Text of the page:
During periods of drought, it may be impossible for your water system to provide both unlimited irrigation and a minimum water reserve for fire protection. If your water system is affected by drought, it is up to you to take the steps necessary to conserve water. Montana state agencies provide the following tips:
Lawn Watering, Car Washing, and Sidewalk Cleaning
Watering lawns during cool parts of the day, deep soaking the lawn when watering, and watering only when needed will keep your lawn healthy and save thousands of gallons of water.
Turning off the hose as you soap the car and after rinsing.
Use a broom instead of a hose to clean sidewalks and driveways.
Mow only when necessary. Set the mower to cut 2 to 3 inches high during warm weather. Longer grass keeps the soil cool, minimizing evaporation and conserving water.
Apply 1 to 1.5 inches per setting, no more often than twice in 7 to 10 days, on gardens and lawns. The average garden soil should be watered with 2.5 inches of water every 10 days during peak growth periods. (See Methods for Measuring Applied Water.)
Don't apply water faster than the soil can handle.
Gardens should be soaked once a week rather than watered frequently.
Watering during windy conditions is wasteful, as excessive evaporation may take place.
Water gardens in the morning or early afternoon so that foliage will dry before nightfall.
Inside the House
A slow drip from a single faucet can waste 15 to 20 gallons of water every day. That can amount to nearly 6,000 gallons of water per year. It is simple to replace washers and repair leaking faucets.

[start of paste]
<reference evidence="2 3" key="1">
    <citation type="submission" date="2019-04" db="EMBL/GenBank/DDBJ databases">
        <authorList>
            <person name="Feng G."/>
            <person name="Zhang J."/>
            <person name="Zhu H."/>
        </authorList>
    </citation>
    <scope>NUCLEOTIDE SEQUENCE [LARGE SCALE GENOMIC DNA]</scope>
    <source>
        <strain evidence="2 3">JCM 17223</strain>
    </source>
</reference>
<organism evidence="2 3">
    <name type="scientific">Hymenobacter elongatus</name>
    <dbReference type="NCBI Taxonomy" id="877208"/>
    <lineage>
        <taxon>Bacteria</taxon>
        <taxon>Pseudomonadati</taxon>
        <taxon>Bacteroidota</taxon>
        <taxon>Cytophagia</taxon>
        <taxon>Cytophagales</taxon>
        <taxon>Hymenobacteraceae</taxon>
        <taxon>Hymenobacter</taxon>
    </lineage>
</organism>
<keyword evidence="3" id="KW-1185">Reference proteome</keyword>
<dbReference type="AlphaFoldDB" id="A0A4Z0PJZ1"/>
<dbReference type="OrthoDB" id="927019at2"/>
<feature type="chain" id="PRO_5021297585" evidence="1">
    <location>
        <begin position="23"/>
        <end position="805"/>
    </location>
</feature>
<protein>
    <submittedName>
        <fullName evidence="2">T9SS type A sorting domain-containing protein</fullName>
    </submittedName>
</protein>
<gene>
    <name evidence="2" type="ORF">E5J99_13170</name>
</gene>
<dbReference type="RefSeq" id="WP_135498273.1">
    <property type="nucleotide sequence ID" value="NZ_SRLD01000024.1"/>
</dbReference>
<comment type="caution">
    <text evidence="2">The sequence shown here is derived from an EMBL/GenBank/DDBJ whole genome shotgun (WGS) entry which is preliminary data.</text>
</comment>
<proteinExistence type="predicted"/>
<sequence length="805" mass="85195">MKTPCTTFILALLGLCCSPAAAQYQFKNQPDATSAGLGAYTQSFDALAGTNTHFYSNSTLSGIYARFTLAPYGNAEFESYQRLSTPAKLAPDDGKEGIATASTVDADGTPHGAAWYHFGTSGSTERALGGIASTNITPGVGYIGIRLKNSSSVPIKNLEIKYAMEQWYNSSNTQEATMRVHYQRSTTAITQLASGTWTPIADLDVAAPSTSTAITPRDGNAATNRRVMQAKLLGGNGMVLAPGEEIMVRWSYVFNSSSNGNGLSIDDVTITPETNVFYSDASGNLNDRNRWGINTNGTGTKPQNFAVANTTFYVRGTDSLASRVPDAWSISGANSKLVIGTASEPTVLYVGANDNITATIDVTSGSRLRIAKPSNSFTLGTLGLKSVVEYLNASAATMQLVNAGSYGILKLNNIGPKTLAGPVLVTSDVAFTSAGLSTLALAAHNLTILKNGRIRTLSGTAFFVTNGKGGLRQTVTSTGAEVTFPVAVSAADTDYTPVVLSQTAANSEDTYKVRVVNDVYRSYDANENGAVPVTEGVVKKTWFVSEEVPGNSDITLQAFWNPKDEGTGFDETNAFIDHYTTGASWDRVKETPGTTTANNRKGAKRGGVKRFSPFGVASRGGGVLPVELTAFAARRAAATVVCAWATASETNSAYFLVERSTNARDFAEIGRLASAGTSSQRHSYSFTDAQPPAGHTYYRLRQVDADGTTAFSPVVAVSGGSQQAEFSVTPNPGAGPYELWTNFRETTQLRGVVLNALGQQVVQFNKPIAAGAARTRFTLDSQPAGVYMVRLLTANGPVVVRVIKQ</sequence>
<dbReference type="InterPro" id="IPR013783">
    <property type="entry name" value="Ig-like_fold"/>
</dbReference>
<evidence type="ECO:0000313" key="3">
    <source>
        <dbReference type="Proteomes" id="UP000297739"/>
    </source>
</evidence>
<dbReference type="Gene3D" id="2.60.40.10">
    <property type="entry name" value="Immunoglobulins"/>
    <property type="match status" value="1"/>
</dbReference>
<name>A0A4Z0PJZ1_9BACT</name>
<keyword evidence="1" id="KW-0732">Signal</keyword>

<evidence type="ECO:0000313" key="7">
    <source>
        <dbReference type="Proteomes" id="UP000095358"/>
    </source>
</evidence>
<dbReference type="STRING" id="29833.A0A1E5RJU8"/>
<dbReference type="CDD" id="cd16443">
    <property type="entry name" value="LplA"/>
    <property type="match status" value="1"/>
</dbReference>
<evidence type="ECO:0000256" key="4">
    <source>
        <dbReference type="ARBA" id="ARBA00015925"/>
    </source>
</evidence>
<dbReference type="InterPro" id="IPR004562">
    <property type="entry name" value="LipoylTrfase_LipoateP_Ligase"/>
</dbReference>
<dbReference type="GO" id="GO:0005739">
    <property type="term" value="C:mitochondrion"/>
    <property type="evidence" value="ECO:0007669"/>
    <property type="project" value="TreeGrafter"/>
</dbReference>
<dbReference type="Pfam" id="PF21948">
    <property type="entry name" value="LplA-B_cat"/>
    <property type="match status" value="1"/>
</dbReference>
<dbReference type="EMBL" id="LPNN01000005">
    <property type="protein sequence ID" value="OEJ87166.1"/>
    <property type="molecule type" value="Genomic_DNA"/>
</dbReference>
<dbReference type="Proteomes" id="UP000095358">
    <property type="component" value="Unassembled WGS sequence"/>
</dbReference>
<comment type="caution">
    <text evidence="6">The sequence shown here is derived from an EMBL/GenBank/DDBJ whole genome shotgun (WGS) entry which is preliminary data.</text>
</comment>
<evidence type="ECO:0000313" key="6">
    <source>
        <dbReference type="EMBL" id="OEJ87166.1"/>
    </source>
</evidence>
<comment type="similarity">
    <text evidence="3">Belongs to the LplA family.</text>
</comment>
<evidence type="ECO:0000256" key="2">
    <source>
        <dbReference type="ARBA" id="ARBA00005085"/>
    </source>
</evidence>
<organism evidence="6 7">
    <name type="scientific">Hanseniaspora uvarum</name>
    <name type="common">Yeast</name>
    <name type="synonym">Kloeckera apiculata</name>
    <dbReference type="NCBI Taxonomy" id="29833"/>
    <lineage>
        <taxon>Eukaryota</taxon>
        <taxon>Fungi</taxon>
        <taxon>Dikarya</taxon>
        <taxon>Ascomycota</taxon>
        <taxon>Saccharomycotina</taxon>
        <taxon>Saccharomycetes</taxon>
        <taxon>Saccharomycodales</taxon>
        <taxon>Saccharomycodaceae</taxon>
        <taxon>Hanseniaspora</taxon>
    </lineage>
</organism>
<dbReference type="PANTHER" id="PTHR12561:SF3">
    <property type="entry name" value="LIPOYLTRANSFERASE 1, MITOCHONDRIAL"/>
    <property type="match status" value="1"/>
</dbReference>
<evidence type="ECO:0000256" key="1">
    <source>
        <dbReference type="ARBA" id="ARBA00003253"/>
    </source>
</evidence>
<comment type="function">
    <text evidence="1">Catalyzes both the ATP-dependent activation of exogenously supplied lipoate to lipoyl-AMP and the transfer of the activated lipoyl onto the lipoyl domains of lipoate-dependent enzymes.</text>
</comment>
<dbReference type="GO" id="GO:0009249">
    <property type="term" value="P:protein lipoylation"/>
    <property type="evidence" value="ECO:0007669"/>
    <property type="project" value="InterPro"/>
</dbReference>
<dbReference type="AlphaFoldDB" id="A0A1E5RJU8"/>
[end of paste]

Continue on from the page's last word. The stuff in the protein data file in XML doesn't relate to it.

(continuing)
A toilet leak can waste hundreds of gallons of water each day. To see if your toilet tank leaks, put a few drops of food coloring in the tank. Without flushing, wait a few minutes to see if the color shows up in the bowl. If color appears, check the flush arm mechanism in the tank to see if the chain attached to the arm is tangled. If the flush mechanism appears to be in proper condition, you may have to replace the flap valve at the bottom of the tank even though the valve may appear to be in good condition. If your tank is overflowing, adjust the water level control mechanism until the water level is at least one-half inch below the overflow level.
Don't use toilets as trash cans.
Each time you flush, you use between 1.5 and 5 gallons of water. Using the toilet to flush spiders or cigarette butts is wasteful. If you have an older toilet, you can save water by placing a plastic bottle filled with water in the tank. Choose a bottle size that allows the toilet to function properly and that does not interfere with the flushing mechanism.
Dishwashers and clothes washers.
Try to use these appliances only with full loads. Even short-cycle options are generally less water-efficient than running full loads. Also, using a dishwasher will save more water than hand-washing dishes.
Each minute of showering can use 5 gallons or more of water. Limiting shower length and installing low-flow fixtures or orifices can save significant quantities of water. (Low-flow orifices are about the size of a nickel and have a small hole in the middle. They restrict the flow through a faucet or showerhead, are easy and inexpensive to install, and are available at most hardware stores.) Turning the water off between rinses will also help. Bathing generally consumes less water, but a short shower will use less water than a bathtub filled with 5 inches of water.